Muscles on fire, her arms tremble.
She cannot avoid the choice forever
But tonight, arms crossed,
She protects her heart.
Notes: The prompt was to write a poem inspired by a Tarot card. I’ve used the major arcana in poems before, so I thought I’d pick randomly from the minor arcana, and got this.
Spice seeds exploding.
Loud doorbell chime,
Sauce turmeric yellow.
Tangle of curls,
Hint of burning.
Air dried linen,
Garlic and onion.
Trace of mouthwash,
Contrasting cool yoghurt.
Demanding tongue probing
Notes: The prompt was to write a poem that includes images that engage all five senses. I was inspired by the vague memory of a poem (by Adrian Mitchell?) which ended with the line ‘Two curried lovers on a white-hot sheet’. The form is chained hay(na)ku, alternating normal and reverse.
Do not attempt
To activate suddenly
Or with insufficient caffeine –
This may result in damage,
Not necessarily to property.
Is prone to wobbling
When short on fuel.
If explosion seems likely
An immediate application of theobromine
Is strongly recommended –
Either solid or liquid is fine.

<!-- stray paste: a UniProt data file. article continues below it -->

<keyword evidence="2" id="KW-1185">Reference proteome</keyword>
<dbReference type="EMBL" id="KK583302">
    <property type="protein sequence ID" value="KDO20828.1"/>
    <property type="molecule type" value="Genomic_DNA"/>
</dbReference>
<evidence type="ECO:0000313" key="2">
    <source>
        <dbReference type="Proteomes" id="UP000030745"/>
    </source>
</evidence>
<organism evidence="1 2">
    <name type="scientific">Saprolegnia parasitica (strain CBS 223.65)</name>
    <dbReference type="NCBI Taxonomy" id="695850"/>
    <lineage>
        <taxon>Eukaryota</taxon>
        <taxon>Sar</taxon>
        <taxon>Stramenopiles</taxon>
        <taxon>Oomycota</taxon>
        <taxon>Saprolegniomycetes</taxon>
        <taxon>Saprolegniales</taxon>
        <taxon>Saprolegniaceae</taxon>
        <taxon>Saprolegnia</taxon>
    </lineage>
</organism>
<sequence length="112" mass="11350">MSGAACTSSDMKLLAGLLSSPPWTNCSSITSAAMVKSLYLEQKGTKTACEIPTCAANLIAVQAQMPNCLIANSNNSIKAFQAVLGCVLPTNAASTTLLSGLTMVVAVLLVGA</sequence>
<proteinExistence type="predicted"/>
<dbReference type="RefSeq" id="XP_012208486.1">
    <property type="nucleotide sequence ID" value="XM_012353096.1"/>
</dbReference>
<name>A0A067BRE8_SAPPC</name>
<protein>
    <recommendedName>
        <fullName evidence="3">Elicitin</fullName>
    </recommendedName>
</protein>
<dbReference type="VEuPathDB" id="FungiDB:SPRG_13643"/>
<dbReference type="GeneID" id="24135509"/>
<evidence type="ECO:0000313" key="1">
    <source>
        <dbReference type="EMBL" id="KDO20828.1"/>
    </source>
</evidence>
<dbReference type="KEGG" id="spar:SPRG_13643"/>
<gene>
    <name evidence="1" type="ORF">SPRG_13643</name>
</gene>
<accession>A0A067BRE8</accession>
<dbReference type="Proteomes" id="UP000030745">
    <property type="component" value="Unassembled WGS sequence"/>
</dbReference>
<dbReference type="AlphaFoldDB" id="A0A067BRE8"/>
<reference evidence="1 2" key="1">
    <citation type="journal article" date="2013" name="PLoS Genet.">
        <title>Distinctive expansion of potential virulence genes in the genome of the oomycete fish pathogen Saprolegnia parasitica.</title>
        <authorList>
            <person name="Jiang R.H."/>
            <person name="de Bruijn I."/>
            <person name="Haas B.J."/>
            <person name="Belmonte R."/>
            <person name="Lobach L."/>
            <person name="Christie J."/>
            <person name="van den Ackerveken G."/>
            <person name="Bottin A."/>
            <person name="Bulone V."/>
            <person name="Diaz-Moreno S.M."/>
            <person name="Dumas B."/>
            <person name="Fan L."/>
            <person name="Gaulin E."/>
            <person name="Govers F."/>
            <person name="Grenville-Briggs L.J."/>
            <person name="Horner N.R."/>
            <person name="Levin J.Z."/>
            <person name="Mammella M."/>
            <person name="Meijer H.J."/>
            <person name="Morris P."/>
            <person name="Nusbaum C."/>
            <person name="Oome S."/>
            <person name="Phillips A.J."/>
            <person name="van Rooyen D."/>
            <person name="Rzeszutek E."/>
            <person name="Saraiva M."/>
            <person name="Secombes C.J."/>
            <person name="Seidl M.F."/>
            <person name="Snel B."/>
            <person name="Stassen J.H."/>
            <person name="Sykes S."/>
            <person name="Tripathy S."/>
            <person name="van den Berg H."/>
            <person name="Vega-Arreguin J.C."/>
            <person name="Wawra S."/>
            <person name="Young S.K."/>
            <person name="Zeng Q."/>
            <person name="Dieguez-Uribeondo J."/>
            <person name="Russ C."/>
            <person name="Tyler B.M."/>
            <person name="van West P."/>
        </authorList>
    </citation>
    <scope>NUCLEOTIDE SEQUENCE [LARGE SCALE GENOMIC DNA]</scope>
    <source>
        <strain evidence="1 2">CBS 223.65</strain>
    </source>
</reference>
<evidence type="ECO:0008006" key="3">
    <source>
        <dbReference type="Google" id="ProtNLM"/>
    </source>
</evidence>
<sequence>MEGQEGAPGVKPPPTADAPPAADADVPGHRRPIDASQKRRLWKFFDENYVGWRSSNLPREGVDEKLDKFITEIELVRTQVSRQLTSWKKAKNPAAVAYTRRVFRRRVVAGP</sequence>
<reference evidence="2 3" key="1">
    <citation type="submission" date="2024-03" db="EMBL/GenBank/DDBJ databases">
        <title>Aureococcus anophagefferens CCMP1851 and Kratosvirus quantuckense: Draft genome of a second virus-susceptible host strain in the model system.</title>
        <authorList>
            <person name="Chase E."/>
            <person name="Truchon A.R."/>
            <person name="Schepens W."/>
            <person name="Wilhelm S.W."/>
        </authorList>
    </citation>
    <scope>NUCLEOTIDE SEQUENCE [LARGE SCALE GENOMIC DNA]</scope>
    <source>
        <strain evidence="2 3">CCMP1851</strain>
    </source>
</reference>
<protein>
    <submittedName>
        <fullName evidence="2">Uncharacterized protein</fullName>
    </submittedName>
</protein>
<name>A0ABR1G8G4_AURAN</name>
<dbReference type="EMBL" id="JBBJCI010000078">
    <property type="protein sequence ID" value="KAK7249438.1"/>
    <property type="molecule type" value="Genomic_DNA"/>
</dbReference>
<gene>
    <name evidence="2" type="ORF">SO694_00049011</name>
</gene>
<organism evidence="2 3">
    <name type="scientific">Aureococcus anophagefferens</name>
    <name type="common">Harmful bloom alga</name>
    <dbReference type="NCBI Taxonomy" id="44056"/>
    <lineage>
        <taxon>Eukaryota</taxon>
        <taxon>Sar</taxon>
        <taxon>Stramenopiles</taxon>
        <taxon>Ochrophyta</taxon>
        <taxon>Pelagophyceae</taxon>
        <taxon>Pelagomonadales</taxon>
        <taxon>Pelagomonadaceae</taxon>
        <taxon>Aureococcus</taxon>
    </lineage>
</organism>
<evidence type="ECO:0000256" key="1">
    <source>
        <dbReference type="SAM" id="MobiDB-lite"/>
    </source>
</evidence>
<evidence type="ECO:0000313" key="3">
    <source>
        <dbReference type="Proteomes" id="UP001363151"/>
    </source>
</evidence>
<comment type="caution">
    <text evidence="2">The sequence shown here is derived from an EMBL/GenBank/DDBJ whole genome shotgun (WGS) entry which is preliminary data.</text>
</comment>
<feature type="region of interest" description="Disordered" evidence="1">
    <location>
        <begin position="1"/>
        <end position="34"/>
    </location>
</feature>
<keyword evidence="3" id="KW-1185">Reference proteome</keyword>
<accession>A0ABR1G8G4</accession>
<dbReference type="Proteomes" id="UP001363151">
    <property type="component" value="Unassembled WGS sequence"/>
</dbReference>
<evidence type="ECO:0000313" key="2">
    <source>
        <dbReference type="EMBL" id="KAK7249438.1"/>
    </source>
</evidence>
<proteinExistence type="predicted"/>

When exposed to certain stimuli
May produce salt water from the visual area,
And in extreme cases liquid may also stream
From the nasal orifice.
Do not be alarmed.
This is perfectly normal,
And requires only the application of tissues
Or a cotton hanky.
It is not, however, helpful
To say “It’s not real.
It’s only a telly programme.”
This may result in prolonged sulking.
Do not be concerned about
And rhythmic tappings of fingers.
This is not a glitch
But a necessary step
In the manufacturing process
And will result, if all conditions are met,
In something like poetry.
Note: The prompt was to write a warning label for myself. It could have been a lot longer…
These are the bitterest tears of all
The tears I cry for someone lost in dream
These are the sweetest tears that fall
Sorrows may not be the thing they seem.
I treasure like a secret in the night
The tears I cry for someone lost in dream.
Not every sorrow fades into the light.
The memory of the life I didn’t live
I treasure like a secret in the night.
I miss the kisses that I didn’t give
And, half-awake, I let myself believe
The memory of the life I didn’t live.
A loss without a name, yet still I grieve
For that unknown, that tender might-have-been
And, half-awake, I let myself believe.
Who knew imagined loss could be so keen?
These are the bitterest tears of all
For that unknown, that tender might-have-been.
These are the sweetest tears that fall.
Notes: The prompt was to write an elegy that had some kind of hopefulness in it, but I’ve already written several of those, so I went off at a tangent with a bitter-sweet, somewhat elegiac terzanelle.
I’m not being funny or nothing –
Are you sure this is poetry?
My mate Susan said I should come
To the poetry thingy.